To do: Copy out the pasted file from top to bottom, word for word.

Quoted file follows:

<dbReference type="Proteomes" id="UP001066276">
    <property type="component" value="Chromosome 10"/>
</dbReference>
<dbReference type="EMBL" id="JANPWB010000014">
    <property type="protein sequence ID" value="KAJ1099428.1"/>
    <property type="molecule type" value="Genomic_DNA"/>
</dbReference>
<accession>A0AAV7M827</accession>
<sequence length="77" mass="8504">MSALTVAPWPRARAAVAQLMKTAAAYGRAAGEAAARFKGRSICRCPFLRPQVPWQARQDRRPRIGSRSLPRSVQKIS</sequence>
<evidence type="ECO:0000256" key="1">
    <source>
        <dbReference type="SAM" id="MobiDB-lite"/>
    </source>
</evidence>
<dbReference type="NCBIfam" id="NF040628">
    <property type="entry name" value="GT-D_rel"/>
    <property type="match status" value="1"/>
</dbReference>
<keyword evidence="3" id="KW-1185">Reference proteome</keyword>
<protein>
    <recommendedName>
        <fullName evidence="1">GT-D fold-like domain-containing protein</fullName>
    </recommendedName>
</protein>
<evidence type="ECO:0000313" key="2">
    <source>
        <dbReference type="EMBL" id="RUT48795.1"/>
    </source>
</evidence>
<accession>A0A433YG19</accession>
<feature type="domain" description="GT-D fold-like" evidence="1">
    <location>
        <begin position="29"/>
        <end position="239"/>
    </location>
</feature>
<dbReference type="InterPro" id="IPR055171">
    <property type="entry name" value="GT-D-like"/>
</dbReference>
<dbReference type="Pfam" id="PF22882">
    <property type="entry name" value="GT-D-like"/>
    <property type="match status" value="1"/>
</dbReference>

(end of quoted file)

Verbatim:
<dbReference type="Proteomes" id="UP001066276">
    <property type="component" value="Chromosome 10"/>
</dbReference>
<dbReference type="EMBL" id="JANPWB010000014">
    <property type="protein sequence ID" value="KAJ1099428.1"/>
    <property type="molecule type" value="Genomic_DNA"/>
</dbReference>
<accession>A0AAV7M827</accession>
<sequence length="77" mass="8504">MSALTVAPWPRARAAVAQLMKTAAAYGRAAGEAAARFKGRSICRCPFLRPQVPWQARQDRRPRIGSRSLPRSVQKIS</sequence>
<evidence type="ECO:0000256" key="1">
    <source>
        <dbReference type="SAM" id="MobiDB-lite"/>
    </source>
</evidence>
<dbReference type="NCBIfam" id="NF040628">
    <property type="entry name" value="GT-D_rel"/>
    <property type="match status" value="1"/>
</dbReference>
<keyword evidence="3" id="KW-1185">Reference proteome</keyword>
<protein>
    <recommendedName>
        <fullName evidence="1">GT-D fold-like domain-containing protein</fullName>
    </recommendedName>
</protein>
<evidence type="ECO:0000313" key="2">
    <source>
        <dbReference type="EMBL" id="RUT48795.1"/>
    </source>
</evidence>
<accession>A0A433YG19</accession>
<feature type="domain" description="GT-D fold-like" evidence="1">
    <location>
        <begin position="29"/>
        <end position="239"/>
    </location>
</feature>
<dbReference type="InterPro" id="IPR055171">
    <property type="entry name" value="GT-D-like"/>
</dbReference>
<dbReference type="Pfam" id="PF22882">
    <property type="entry name" value="GT-D-like"/>
    <property type="match status" value="1"/>
</dbReference>